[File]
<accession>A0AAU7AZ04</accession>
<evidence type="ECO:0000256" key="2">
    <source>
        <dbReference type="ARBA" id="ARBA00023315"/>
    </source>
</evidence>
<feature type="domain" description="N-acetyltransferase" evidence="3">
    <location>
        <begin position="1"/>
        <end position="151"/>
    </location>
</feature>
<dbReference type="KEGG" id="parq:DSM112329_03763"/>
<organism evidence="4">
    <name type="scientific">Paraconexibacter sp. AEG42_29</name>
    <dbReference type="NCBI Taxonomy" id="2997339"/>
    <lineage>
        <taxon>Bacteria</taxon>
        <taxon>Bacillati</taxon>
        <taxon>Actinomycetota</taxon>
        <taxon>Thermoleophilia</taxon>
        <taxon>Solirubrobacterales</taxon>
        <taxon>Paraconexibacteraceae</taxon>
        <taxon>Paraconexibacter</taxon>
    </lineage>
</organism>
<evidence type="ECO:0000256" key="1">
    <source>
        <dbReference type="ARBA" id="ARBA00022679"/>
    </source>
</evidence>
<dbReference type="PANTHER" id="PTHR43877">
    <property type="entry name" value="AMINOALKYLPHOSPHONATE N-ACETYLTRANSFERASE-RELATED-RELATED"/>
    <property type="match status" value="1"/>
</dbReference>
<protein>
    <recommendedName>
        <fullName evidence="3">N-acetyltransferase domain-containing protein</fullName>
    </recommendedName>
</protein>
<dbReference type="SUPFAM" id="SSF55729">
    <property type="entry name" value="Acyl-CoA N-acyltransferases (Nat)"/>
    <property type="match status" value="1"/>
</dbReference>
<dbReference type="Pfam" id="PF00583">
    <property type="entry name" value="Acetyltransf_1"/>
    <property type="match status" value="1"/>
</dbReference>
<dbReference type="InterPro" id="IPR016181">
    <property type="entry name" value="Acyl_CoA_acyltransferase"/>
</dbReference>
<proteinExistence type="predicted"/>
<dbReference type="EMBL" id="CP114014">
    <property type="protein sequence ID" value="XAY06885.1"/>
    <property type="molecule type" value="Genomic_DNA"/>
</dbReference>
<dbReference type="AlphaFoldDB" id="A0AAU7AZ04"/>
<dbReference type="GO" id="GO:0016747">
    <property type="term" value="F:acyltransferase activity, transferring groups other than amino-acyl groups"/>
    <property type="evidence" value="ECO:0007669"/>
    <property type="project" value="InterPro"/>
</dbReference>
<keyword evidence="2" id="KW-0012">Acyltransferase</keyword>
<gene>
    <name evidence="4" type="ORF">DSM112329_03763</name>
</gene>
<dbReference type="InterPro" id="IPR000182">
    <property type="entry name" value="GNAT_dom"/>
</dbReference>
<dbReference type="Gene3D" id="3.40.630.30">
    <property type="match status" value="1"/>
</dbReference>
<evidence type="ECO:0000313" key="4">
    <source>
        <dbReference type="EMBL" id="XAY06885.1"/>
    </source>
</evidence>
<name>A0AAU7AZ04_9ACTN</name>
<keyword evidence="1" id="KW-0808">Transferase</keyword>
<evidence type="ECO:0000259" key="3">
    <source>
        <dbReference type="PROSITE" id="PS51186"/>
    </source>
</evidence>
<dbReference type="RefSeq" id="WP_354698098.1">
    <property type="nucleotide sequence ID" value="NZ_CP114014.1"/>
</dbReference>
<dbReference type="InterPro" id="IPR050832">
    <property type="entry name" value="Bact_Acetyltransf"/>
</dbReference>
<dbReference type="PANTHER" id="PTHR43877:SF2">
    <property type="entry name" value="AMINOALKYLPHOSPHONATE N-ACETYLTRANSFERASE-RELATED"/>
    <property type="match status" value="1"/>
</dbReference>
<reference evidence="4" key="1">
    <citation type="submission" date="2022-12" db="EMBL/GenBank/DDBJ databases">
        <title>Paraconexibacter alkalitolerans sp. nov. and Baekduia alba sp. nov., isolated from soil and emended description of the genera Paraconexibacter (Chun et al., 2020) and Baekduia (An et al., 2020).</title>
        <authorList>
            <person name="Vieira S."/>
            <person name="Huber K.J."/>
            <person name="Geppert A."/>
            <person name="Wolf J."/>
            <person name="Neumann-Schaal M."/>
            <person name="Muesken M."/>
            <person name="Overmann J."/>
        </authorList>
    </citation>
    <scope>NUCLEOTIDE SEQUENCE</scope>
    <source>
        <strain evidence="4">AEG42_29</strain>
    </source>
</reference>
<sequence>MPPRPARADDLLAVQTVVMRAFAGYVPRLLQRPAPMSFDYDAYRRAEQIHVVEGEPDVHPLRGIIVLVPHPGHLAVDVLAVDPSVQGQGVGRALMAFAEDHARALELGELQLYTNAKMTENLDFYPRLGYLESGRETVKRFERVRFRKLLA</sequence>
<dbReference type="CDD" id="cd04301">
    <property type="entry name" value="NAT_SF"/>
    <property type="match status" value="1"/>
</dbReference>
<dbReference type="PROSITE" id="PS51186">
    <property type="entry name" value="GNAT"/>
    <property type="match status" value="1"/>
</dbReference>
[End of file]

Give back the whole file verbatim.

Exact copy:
<accession>A0AAU7AZ04</accession>
<evidence type="ECO:0000256" key="2">
    <source>
        <dbReference type="ARBA" id="ARBA00023315"/>
    </source>
</evidence>
<feature type="domain" description="N-acetyltransferase" evidence="3">
    <location>
        <begin position="1"/>
        <end position="151"/>
    </location>
</feature>
<dbReference type="KEGG" id="parq:DSM112329_03763"/>
<organism evidence="4">
    <name type="scientific">Paraconexibacter sp. AEG42_29</name>
    <dbReference type="NCBI Taxonomy" id="2997339"/>
    <lineage>
        <taxon>Bacteria</taxon>
        <taxon>Bacillati</taxon>
        <taxon>Actinomycetota</taxon>
        <taxon>Thermoleophilia</taxon>
        <taxon>Solirubrobacterales</taxon>
        <taxon>Paraconexibacteraceae</taxon>
        <taxon>Paraconexibacter</taxon>
    </lineage>
</organism>
<evidence type="ECO:0000256" key="1">
    <source>
        <dbReference type="ARBA" id="ARBA00022679"/>
    </source>
</evidence>
<dbReference type="PANTHER" id="PTHR43877">
    <property type="entry name" value="AMINOALKYLPHOSPHONATE N-ACETYLTRANSFERASE-RELATED-RELATED"/>
    <property type="match status" value="1"/>
</dbReference>
<protein>
    <recommendedName>
        <fullName evidence="3">N-acetyltransferase domain-containing protein</fullName>
    </recommendedName>
</protein>
<dbReference type="SUPFAM" id="SSF55729">
    <property type="entry name" value="Acyl-CoA N-acyltransferases (Nat)"/>
    <property type="match status" value="1"/>
</dbReference>
<dbReference type="Pfam" id="PF00583">
    <property type="entry name" value="Acetyltransf_1"/>
    <property type="match status" value="1"/>
</dbReference>
<dbReference type="InterPro" id="IPR016181">
    <property type="entry name" value="Acyl_CoA_acyltransferase"/>
</dbReference>
<proteinExistence type="predicted"/>
<dbReference type="EMBL" id="CP114014">
    <property type="protein sequence ID" value="XAY06885.1"/>
    <property type="molecule type" value="Genomic_DNA"/>
</dbReference>
<dbReference type="AlphaFoldDB" id="A0AAU7AZ04"/>
<dbReference type="GO" id="GO:0016747">
    <property type="term" value="F:acyltransferase activity, transferring groups other than amino-acyl groups"/>
    <property type="evidence" value="ECO:0007669"/>
    <property type="project" value="InterPro"/>
</dbReference>
<keyword evidence="2" id="KW-0012">Acyltransferase</keyword>
<gene>
    <name evidence="4" type="ORF">DSM112329_03763</name>
</gene>
<dbReference type="InterPro" id="IPR000182">
    <property type="entry name" value="GNAT_dom"/>
</dbReference>
<dbReference type="Gene3D" id="3.40.630.30">
    <property type="match status" value="1"/>
</dbReference>
<evidence type="ECO:0000313" key="4">
    <source>
        <dbReference type="EMBL" id="XAY06885.1"/>
    </source>
</evidence>
<name>A0AAU7AZ04_9ACTN</name>
<keyword evidence="1" id="KW-0808">Transferase</keyword>
<evidence type="ECO:0000259" key="3">
    <source>
        <dbReference type="PROSITE" id="PS51186"/>
    </source>
</evidence>
<dbReference type="RefSeq" id="WP_354698098.1">
    <property type="nucleotide sequence ID" value="NZ_CP114014.1"/>
</dbReference>
<dbReference type="InterPro" id="IPR050832">
    <property type="entry name" value="Bact_Acetyltransf"/>
</dbReference>
<dbReference type="PANTHER" id="PTHR43877:SF2">
    <property type="entry name" value="AMINOALKYLPHOSPHONATE N-ACETYLTRANSFERASE-RELATED"/>
    <property type="match status" value="1"/>
</dbReference>
<reference evidence="4" key="1">
    <citation type="submission" date="2022-12" db="EMBL/GenBank/DDBJ databases">
        <title>Paraconexibacter alkalitolerans sp. nov. and Baekduia alba sp. nov., isolated from soil and emended description of the genera Paraconexibacter (Chun et al., 2020) and Baekduia (An et al., 2020).</title>
        <authorList>
            <person name="Vieira S."/>
            <person name="Huber K.J."/>
            <person name="Geppert A."/>
            <person name="Wolf J."/>
            <person name="Neumann-Schaal M."/>
            <person name="Muesken M."/>
            <person name="Overmann J."/>
        </authorList>
    </citation>
    <scope>NUCLEOTIDE SEQUENCE</scope>
    <source>
        <strain evidence="4">AEG42_29</strain>
    </source>
</reference>
<sequence>MPPRPARADDLLAVQTVVMRAFAGYVPRLLQRPAPMSFDYDAYRRAEQIHVVEGEPDVHPLRGIIVLVPHPGHLAVDVLAVDPSVQGQGVGRALMAFAEDHARALELGELQLYTNAKMTENLDFYPRLGYLESGRETVKRFERVRFRKLLA</sequence>
<dbReference type="CDD" id="cd04301">
    <property type="entry name" value="NAT_SF"/>
    <property type="match status" value="1"/>
</dbReference>
<dbReference type="PROSITE" id="PS51186">
    <property type="entry name" value="GNAT"/>
    <property type="match status" value="1"/>
</dbReference>